Originally posted in 2007
Over the past year, I’ve had the opportunity to meet and open up shows for some really great comedians. The one common thread between all of the people I’ve worked with have been exceptionally cool to a rookie like myself.
Aries Spears – MadTV – Aries’ weekend in Pittsburgh of the winter of 2006 was my first time opening for a national headliner. I was understandably nervous because I had only performed in front of a packed house at the Improv once before. This was a huge leap; I was going to be performing 6 shows over 4 days. My first night on the job, I was extraordinarily mediocre. Luckily, my material was pretty strong but I was noticeably nervous and the audience picked up on it. A local comedian named Billy Robinson was the middle act for part of the weekend gave me what I suppose could be categorized as a pep-talk.
“You’re focusing too much on yourself. You need to focus on the audience; they are the one’s who are here to have a good time,” he said.
It was one of those speeches that didn’t really make much sense but for some reason it worked. I went home and wrote another joke that I felt the audience would really like. I tried it out on the first show on Friday and it worked pretty well, but it wasn’t perfect yet.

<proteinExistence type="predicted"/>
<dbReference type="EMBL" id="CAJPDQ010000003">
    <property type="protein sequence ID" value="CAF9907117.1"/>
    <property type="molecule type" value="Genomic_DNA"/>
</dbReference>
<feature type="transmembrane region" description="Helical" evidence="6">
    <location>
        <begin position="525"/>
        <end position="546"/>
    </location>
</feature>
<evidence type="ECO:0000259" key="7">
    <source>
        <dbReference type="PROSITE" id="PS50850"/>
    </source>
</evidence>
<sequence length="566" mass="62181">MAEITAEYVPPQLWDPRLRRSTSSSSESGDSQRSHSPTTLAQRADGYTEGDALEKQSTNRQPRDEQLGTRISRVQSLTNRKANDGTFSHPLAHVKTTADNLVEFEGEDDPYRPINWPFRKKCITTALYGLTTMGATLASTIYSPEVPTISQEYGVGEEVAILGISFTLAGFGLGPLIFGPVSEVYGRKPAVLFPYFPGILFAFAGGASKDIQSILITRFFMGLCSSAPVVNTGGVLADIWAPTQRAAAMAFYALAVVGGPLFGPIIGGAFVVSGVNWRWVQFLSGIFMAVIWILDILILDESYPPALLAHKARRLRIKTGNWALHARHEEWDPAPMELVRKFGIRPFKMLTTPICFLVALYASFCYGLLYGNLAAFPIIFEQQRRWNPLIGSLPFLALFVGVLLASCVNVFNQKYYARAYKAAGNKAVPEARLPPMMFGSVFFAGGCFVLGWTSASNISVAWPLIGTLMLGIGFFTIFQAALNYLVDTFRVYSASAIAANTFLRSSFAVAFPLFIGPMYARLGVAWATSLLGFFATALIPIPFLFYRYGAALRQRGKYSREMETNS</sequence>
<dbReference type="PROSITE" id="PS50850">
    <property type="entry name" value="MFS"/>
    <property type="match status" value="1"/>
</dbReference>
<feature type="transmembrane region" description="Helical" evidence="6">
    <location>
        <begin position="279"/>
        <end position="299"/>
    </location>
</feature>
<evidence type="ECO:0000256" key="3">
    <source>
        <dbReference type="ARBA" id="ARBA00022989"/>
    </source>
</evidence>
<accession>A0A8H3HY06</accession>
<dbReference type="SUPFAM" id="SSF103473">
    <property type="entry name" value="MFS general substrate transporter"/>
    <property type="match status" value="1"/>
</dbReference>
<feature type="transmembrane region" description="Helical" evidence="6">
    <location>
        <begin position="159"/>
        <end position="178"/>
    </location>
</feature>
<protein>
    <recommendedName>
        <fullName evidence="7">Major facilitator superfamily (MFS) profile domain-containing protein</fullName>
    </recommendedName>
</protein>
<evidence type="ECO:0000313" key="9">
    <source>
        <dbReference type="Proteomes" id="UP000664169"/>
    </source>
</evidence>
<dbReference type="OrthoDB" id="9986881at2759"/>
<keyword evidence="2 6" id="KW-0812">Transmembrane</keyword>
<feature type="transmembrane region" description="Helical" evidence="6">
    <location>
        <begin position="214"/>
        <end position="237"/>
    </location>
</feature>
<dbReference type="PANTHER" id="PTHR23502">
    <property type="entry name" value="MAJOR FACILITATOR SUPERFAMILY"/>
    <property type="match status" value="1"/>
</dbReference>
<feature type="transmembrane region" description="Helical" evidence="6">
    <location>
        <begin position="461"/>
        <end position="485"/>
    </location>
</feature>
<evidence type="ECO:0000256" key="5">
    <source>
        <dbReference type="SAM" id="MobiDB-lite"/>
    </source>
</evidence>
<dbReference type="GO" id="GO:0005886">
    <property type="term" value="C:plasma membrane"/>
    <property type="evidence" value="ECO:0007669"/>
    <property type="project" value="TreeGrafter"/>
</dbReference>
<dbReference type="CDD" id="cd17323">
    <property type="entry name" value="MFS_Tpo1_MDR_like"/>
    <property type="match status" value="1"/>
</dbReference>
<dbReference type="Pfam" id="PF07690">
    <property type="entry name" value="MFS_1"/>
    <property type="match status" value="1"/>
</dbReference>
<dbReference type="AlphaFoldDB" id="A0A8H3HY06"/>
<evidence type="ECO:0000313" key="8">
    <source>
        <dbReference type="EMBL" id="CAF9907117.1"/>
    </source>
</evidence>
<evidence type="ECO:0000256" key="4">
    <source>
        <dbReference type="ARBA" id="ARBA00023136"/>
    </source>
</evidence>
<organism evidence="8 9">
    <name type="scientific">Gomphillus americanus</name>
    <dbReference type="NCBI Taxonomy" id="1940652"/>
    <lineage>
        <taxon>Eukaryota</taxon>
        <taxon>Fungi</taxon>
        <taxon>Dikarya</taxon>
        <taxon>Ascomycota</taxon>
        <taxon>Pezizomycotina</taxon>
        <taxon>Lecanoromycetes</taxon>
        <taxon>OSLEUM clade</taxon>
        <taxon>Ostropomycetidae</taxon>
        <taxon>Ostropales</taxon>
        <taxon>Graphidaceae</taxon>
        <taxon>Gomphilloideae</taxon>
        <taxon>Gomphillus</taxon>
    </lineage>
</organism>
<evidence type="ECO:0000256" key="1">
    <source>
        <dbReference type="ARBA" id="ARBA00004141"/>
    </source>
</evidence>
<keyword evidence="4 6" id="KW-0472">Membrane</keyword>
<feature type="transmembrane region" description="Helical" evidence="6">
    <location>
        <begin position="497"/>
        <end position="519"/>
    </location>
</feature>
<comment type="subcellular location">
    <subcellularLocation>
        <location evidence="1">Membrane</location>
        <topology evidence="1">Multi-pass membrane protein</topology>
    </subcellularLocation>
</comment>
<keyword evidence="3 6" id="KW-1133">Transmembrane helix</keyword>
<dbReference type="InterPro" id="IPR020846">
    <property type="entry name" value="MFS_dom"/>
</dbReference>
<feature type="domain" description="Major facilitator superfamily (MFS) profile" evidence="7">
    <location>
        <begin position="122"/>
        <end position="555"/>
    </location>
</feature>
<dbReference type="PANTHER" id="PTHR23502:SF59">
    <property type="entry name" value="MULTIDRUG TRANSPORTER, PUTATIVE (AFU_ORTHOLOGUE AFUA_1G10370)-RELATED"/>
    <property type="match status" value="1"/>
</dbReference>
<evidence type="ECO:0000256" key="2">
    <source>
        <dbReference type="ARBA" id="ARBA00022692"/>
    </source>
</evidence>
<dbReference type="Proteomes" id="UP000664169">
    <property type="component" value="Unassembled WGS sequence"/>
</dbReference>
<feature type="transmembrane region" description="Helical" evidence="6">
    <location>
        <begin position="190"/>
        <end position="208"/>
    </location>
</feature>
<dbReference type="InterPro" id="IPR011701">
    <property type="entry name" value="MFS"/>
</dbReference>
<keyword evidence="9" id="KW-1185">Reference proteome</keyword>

Aries overheard the joke and gave me some simple but very insightful advice about the order of the joke. “You have the funniest part last. You need to put that up front and have the other two parts be the tag to the first one.”
I tried it in this order for the second show and got a huge laugh. It is still one of my favorite jokes to tell.
The audiences were good but it was only packed on one night. We had to compete with a Penguin game, a Pitt panther Basketball game, and Light-up Night in Downtown Pittsburgh.
Bert Kreischer – He was a contestant on NBC’s Last Comic Standing and before that was deemed “Number One Partier in the Nation” by Rolling Stone while he was at Florida State. Oliver Stone freakin’ bought the option to Bert’s life story. I had never heard of Bert before he came to Pittsburgh. On the first night I pulled a major faux pa; I announced his name incorrectly. The middle act’s name was Brian Linsenbigler (yea, that’s right) so I was having enough trouble with his name. I introduced a ¾-full crowd to “Brett Krieschner.”